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In January 2013 I began a 10 week residency at Kitakata in the Aizu area of Fukushima Province in Japan. Although this area is several hundred miles to the West of the disaster area which was blighted by the Nuclear accident the tsunami and earthquake in March 2011, it has suffered by association. The name Fukushima is synonymous with disaster the world over. The Province also still houses 100,000 refugees from the disaster in temporary accommodation. This residency funded by the Japan Foundation and the local IORI club had the purpose of bringing artists from Northern countries to work and connect with the area and people. We were three residents, a sculptor and installation artist and an architect from Norway and myself from Scotland. We joined Yoshiko Maruyama from Japan whose project 'Spirit of North' was the catalyst for the residency and became tightly linked to it.

The area was covered in very deep snow when I arrived and became the immediate focus of my attention. I soon discovered that everyone I spoke to both local and refugee really hated the snow and the work it involved and I wondered if by thinking more about it I could produce images that might suggest a different perspective. Avoiding the many obvious picture postcard views that captivated on sunny days I tried to think about it more objectively.

Normally when we look at the landscape we see many signs of human occupation like houses , roads , agricultural buildings . But when deep snow comes these objects become covered and we see only shapes, patterns, textures and the element of snow itself. This absence and loss of detail became the first aspect of my attention reflected in my initial images. What is lost accentuates what remains. Before leaving the area I returned to see the same locations with rapidly disappearing snow, they had regained their detail but lost all sense of engagement of mystery and perspective.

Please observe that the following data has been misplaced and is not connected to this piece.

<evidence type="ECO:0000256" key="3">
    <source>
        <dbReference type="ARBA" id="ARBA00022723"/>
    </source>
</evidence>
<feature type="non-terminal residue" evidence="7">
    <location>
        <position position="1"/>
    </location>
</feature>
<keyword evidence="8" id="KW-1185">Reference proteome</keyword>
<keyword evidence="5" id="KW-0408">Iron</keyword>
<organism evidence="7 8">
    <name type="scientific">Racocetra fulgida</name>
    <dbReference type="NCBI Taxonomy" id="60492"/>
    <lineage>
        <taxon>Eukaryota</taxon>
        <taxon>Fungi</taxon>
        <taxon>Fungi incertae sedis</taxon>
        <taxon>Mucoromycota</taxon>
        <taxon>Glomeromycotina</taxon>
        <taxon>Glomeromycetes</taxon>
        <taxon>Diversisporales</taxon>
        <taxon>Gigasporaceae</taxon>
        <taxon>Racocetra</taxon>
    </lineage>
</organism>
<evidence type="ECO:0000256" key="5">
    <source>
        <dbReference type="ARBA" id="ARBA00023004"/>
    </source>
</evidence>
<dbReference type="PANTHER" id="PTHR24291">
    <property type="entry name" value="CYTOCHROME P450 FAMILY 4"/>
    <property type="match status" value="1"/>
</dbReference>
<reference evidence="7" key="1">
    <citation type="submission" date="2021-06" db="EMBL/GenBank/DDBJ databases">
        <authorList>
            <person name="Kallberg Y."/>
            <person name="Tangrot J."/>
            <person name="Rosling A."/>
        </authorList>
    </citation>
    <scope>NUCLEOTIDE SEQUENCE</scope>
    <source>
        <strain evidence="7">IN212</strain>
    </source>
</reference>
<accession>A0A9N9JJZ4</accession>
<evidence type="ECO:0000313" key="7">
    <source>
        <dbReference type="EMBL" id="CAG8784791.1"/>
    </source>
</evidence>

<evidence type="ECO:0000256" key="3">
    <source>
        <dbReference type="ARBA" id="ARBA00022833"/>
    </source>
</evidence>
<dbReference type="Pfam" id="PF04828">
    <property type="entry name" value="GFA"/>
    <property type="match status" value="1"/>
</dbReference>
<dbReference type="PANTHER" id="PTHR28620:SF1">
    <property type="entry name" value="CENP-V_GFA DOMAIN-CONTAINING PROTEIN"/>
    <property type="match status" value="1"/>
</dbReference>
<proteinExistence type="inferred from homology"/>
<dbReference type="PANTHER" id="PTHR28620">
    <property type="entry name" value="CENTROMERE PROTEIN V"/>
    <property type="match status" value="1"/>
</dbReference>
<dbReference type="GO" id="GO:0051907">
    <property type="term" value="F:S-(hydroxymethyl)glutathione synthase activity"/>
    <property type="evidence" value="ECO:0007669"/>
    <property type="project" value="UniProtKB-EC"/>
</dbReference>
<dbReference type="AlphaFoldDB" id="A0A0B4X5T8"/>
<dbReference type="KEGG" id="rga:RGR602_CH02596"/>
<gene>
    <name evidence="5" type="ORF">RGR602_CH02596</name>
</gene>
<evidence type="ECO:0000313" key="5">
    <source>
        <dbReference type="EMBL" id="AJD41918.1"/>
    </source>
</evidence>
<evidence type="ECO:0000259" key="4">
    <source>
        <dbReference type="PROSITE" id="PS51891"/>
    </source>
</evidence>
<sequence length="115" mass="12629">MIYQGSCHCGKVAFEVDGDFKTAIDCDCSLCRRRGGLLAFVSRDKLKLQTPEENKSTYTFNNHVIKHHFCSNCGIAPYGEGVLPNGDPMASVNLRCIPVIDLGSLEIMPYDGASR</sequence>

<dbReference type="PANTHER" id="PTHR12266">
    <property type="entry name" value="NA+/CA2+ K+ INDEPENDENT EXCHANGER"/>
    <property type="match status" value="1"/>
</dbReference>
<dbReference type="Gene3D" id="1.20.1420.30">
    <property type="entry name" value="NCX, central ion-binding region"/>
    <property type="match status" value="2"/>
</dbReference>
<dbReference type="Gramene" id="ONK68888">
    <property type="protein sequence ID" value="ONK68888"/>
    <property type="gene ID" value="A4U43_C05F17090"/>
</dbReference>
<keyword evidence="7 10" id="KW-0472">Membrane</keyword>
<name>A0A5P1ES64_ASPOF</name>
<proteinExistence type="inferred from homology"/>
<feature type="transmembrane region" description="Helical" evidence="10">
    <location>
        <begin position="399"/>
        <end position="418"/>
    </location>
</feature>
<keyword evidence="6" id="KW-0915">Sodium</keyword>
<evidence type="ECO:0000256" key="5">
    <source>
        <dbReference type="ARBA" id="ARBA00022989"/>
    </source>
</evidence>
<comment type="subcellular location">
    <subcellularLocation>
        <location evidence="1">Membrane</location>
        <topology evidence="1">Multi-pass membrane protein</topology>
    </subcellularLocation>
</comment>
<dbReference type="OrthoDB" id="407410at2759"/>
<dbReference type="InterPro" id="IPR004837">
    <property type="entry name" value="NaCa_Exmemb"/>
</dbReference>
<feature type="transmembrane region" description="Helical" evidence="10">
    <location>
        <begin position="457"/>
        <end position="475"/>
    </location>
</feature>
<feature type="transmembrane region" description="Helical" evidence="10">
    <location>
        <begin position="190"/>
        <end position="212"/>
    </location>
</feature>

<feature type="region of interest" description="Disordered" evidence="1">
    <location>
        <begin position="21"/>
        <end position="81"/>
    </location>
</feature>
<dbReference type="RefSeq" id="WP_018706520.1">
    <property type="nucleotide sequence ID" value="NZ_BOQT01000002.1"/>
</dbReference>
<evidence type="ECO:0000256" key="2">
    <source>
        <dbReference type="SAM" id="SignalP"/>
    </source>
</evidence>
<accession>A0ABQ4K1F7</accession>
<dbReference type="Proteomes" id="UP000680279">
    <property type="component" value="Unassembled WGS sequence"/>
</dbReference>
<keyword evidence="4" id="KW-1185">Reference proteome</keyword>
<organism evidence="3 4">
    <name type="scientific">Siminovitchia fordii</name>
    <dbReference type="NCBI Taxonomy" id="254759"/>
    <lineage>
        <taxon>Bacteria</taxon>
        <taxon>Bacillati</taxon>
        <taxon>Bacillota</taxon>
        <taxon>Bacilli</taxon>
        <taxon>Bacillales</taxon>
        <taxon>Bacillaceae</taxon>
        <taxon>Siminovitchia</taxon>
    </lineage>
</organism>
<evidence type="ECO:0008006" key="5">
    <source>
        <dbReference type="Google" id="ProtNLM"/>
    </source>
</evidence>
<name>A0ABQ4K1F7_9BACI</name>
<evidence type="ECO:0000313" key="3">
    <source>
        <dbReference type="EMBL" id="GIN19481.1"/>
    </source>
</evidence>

Then spending more time in town I was interested in the effects of snow on the light and the way that in turn affected window reflections. The Japanese have a habit of blocking out light - or maybe just prying eyes - with thin patterned curtains, adhesive patterned plastic sheets, cut glass, or with paint which often carries the scratches of wear and tear causing an interesting effect. The reflection of the snow and snow covered building in these semi-clear windows created many unusual layered views of these locations.

I also began looking at the concepts of Japanese Sumi-e painting. The ancient concepts of essence of place in which information was omitted and selected detail used to stand in for the whole, and of the broken paint technique which simply suggested form and movement through abstract marks seemed to have much resonance with the work I was making. And it began to direct my interest.

I named my exhibition 'link' after one image in which by using computer rotation I created a long line of trees each linked by a single branch. This very much reflected the many conversations I have had with local people who talk much about the connection with nature and between the forces of nature. Many people here live by these concepts in their daily life. A Blog from the project can be found at

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